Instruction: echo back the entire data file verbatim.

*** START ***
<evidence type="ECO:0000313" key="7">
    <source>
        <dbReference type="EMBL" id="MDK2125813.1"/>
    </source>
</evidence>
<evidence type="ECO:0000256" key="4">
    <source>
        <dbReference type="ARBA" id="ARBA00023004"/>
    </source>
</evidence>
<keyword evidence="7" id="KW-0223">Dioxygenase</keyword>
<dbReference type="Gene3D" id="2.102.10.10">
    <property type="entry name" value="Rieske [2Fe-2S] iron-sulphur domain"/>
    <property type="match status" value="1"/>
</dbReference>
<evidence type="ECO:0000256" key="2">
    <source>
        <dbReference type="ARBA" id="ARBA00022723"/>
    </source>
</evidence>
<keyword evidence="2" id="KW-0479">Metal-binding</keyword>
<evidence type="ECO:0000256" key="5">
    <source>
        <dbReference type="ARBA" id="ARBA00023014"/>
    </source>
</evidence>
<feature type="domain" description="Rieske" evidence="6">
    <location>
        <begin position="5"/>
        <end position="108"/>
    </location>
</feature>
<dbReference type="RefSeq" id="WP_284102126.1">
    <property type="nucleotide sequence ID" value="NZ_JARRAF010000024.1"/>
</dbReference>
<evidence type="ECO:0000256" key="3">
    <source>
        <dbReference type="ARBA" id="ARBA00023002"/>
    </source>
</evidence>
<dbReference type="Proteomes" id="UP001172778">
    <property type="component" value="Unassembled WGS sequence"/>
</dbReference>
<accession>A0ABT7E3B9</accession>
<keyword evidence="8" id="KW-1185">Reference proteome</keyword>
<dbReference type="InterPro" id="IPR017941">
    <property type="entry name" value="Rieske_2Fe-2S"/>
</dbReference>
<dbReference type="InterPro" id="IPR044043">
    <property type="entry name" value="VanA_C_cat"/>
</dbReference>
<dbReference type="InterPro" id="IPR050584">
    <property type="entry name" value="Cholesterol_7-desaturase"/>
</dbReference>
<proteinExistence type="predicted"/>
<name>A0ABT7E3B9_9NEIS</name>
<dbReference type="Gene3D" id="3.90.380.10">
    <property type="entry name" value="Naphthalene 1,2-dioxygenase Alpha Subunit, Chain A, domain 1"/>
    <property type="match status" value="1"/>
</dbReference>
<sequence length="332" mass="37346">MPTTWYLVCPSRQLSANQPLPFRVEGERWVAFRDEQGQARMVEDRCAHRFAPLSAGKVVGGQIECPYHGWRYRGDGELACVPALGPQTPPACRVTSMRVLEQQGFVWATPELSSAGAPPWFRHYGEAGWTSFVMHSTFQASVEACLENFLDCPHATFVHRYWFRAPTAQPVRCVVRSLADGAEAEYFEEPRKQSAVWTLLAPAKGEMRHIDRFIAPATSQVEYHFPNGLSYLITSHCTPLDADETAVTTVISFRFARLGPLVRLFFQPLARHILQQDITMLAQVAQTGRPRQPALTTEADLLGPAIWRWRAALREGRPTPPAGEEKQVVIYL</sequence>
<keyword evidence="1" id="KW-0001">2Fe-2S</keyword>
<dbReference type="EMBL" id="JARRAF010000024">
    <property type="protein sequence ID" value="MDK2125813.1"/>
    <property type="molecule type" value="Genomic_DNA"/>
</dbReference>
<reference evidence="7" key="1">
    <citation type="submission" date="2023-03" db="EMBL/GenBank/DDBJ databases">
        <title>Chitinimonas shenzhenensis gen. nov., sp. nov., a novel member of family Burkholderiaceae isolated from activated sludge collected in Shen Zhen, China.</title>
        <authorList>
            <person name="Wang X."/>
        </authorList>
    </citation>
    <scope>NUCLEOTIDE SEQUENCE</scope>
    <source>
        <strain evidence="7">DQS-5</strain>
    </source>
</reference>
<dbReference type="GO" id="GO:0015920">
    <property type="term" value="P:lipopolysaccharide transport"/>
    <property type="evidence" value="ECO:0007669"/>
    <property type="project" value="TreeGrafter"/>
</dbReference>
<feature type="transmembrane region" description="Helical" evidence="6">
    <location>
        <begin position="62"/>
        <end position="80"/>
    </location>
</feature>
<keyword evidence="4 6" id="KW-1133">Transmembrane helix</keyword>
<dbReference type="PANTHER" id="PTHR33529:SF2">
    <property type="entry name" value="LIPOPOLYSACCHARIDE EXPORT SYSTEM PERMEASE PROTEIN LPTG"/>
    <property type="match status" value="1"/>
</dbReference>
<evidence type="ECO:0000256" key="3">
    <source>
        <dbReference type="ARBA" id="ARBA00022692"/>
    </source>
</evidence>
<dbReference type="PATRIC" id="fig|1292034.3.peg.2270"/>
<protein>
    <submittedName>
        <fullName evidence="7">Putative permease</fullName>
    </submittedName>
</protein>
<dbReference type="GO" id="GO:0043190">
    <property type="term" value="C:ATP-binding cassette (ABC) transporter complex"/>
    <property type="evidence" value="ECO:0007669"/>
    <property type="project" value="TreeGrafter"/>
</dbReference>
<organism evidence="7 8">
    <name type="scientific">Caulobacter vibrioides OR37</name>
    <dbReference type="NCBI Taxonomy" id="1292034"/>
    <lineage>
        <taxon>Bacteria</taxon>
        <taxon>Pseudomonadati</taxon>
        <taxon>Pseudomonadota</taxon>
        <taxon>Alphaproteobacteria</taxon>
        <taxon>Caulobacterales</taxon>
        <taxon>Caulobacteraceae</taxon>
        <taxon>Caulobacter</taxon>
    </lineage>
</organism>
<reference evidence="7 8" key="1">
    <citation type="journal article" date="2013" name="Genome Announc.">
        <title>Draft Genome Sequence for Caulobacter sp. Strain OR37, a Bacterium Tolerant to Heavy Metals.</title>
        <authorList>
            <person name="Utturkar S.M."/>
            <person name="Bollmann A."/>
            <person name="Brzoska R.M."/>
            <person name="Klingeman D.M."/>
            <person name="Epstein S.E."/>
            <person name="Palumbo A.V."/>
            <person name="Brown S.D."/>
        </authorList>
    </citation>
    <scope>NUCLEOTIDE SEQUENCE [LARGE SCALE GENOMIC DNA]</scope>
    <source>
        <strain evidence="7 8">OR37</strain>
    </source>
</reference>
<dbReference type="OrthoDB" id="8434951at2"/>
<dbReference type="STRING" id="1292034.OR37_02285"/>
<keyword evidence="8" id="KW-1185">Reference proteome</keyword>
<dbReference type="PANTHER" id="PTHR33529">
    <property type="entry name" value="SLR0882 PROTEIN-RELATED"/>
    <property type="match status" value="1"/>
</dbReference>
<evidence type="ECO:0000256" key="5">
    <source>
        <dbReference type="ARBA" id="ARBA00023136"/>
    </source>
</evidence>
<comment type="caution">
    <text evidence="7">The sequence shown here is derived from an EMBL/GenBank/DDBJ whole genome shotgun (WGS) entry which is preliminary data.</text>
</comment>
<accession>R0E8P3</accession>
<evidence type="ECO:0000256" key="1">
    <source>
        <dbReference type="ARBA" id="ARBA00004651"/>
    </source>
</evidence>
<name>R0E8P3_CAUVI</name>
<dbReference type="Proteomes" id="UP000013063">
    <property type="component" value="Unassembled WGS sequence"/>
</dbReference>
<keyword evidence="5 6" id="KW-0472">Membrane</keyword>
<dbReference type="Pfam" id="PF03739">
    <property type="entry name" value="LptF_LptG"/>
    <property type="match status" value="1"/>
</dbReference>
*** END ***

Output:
<evidence type="ECO:0000313" key="7">
    <source>
        <dbReference type="EMBL" id="MDK2125813.1"/>
    </source>
</evidence>
<evidence type="ECO:0000256" key="4">
    <source>
        <dbReference type="ARBA" id="ARBA00023004"/>
    </source>
</evidence>
<keyword evidence="7" id="KW-0223">Dioxygenase</keyword>
<dbReference type="Gene3D" id="2.102.10.10">
    <property type="entry name" value="Rieske [2Fe-2S] iron-sulphur domain"/>
    <property type="match status" value="1"/>
</dbReference>
<evidence type="ECO:0000256" key="2">
    <source>
        <dbReference type="ARBA" id="ARBA00022723"/>
    </source>
</evidence>
<keyword evidence="2" id="KW-0479">Metal-binding</keyword>
<evidence type="ECO:0000256" key="5">
    <source>
        <dbReference type="ARBA" id="ARBA00023014"/>
    </source>
</evidence>
<feature type="domain" description="Rieske" evidence="6">
    <location>
        <begin position="5"/>
        <end position="108"/>
    </location>
</feature>
<dbReference type="RefSeq" id="WP_284102126.1">
    <property type="nucleotide sequence ID" value="NZ_JARRAF010000024.1"/>
</dbReference>
<evidence type="ECO:0000256" key="3">
    <source>
        <dbReference type="ARBA" id="ARBA00023002"/>
    </source>
</evidence>
<dbReference type="Proteomes" id="UP001172778">
    <property type="component" value="Unassembled WGS sequence"/>
</dbReference>
<accession>A0ABT7E3B9</accession>
<keyword evidence="8" id="KW-1185">Reference proteome</keyword>
<dbReference type="InterPro" id="IPR017941">
    <property type="entry name" value="Rieske_2Fe-2S"/>
</dbReference>
<dbReference type="InterPro" id="IPR044043">
    <property type="entry name" value="VanA_C_cat"/>
</dbReference>
<dbReference type="InterPro" id="IPR050584">
    <property type="entry name" value="Cholesterol_7-desaturase"/>
</dbReference>
<proteinExistence type="predicted"/>
<name>A0ABT7E3B9_9NEIS</name>
<dbReference type="Gene3D" id="3.90.380.10">
    <property type="entry name" value="Naphthalene 1,2-dioxygenase Alpha Subunit, Chain A, domain 1"/>
    <property type="match status" value="1"/>
</dbReference>
<sequence length="332" mass="37346">MPTTWYLVCPSRQLSANQPLPFRVEGERWVAFRDEQGQARMVEDRCAHRFAPLSAGKVVGGQIECPYHGWRYRGDGELACVPALGPQTPPACRVTSMRVLEQQGFVWATPELSSAGAPPWFRHYGEAGWTSFVMHSTFQASVEACLENFLDCPHATFVHRYWFRAPTAQPVRCVVRSLADGAEAEYFEEPRKQSAVWTLLAPAKGEMRHIDRFIAPATSQVEYHFPNGLSYLITSHCTPLDADETAVTTVISFRFARLGPLVRLFFQPLARHILQQDITMLAQVAQTGRPRQPALTTEADLLGPAIWRWRAALREGRPTPPAGEEKQVVIYL</sequence>
<keyword evidence="1" id="KW-0001">2Fe-2S</keyword>
<dbReference type="EMBL" id="JARRAF010000024">
    <property type="protein sequence ID" value="MDK2125813.1"/>
    <property type="molecule type" value="Genomic_DNA"/>
</dbReference>
<reference evidence="7" key="1">
    <citation type="submission" date="2023-03" db="EMBL/GenBank/DDBJ databases">
        <title>Chitinimonas shenzhenensis gen. nov., sp. nov., a novel member of family Burkholderiaceae isolated from activated sludge collected in Shen Zhen, China.</title>
        <authorList>
            <person name="Wang X."/>
        </authorList>
    </citation>
    <scope>NUCLEOTIDE SEQUENCE</scope>
    <source>
        <strain evidence="7">DQS-5</strain>
    </source>
</reference>
<dbReference type="GO" id="GO:0015920">
    <property type="term" value="P:lipopolysaccharide transport"/>
    <property type="evidence" value="ECO:0007669"/>
    <property type="project" value="TreeGrafter"/>
</dbReference>
<feature type="transmembrane region" description="Helical" evidence="6">
    <location>
        <begin position="62"/>
        <end position="80"/>
    </location>
</feature>
<keyword evidence="4 6" id="KW-1133">Transmembrane helix</keyword>
<dbReference type="PANTHER" id="PTHR33529:SF2">
    <property type="entry name" value="LIPOPOLYSACCHARIDE EXPORT SYSTEM PERMEASE PROTEIN LPTG"/>
    <property type="match status" value="1"/>
</dbReference>
<evidence type="ECO:0000256" key="3">
    <source>
        <dbReference type="ARBA" id="ARBA00022692"/>
    </source>
</evidence>
<dbReference type="PATRIC" id="fig|1292034.3.peg.2270"/>
<protein>
    <submittedName>
        <fullName evidence="7">Putative permease</fullName>
    </submittedName>
</protein>
<dbReference type="GO" id="GO:0043190">
    <property type="term" value="C:ATP-binding cassette (ABC) transporter complex"/>
    <property type="evidence" value="ECO:0007669"/>
    <property type="project" value="TreeGrafter"/>
</dbReference>
<organism evidence="7 8">
    <name type="scientific">Caulobacter vibrioides OR37</name>
    <dbReference type="NCBI Taxonomy" id="1292034"/>
    <lineage>
        <taxon>Bacteria</taxon>
        <taxon>Pseudomonadati</taxon>
        <taxon>Pseudomonadota</taxon>
        <taxon>Alphaproteobacteria</taxon>
        <taxon>Caulobacterales</taxon>
        <taxon>Caulobacteraceae</taxon>
        <taxon>Caulobacter</taxon>
    </lineage>
</organism>
<reference evidence="7 8" key="1">
    <citation type="journal article" date="2013" name="Genome Announc.">
        <title>Draft Genome Sequence for Caulobacter sp. Strain OR37, a Bacterium Tolerant to Heavy Metals.</title>
        <authorList>
            <person name="Utturkar S.M."/>
            <person name="Bollmann A."/>
            <person name="Brzoska R.M."/>
            <person name="Klingeman D.M."/>
            <person name="Epstein S.E."/>
            <person name="Palumbo A.V."/>
            <person name="Brown S.D."/>
        </authorList>
    </citation>
    <scope>NUCLEOTIDE SEQUENCE [LARGE SCALE GENOMIC DNA]</scope>
    <source>
        <strain evidence="7 8">OR37</strain>
    </source>
</reference>
<dbReference type="OrthoDB" id="8434951at2"/>
<dbReference type="STRING" id="1292034.OR37_02285"/>
<keyword evidence="8" id="KW-1185">Reference proteome</keyword>
<dbReference type="PANTHER" id="PTHR33529">
    <property type="entry name" value="SLR0882 PROTEIN-RELATED"/>
    <property type="match status" value="1"/>
</dbReference>
<evidence type="ECO:0000256" key="5">
    <source>
        <dbReference type="ARBA" id="ARBA00023136"/>
    </source>
</evidence>
<comment type="caution">
    <text evidence="7">The sequence shown here is derived from an EMBL/GenBank/DDBJ whole genome shotgun (WGS) entry which is preliminary data.</text>
</comment>
<accession>R0E8P3</accession>
<evidence type="ECO:0000256" key="1">
    <source>
        <dbReference type="ARBA" id="ARBA00004651"/>
    </source>
</evidence>
<name>R0E8P3_CAUVI</name>
<dbReference type="Proteomes" id="UP000013063">
    <property type="component" value="Unassembled WGS sequence"/>
</dbReference>
<keyword evidence="5 6" id="KW-0472">Membrane</keyword>
<dbReference type="Pfam" id="PF03739">
    <property type="entry name" value="LptF_LptG"/>
    <property type="match status" value="1"/>
</dbReference>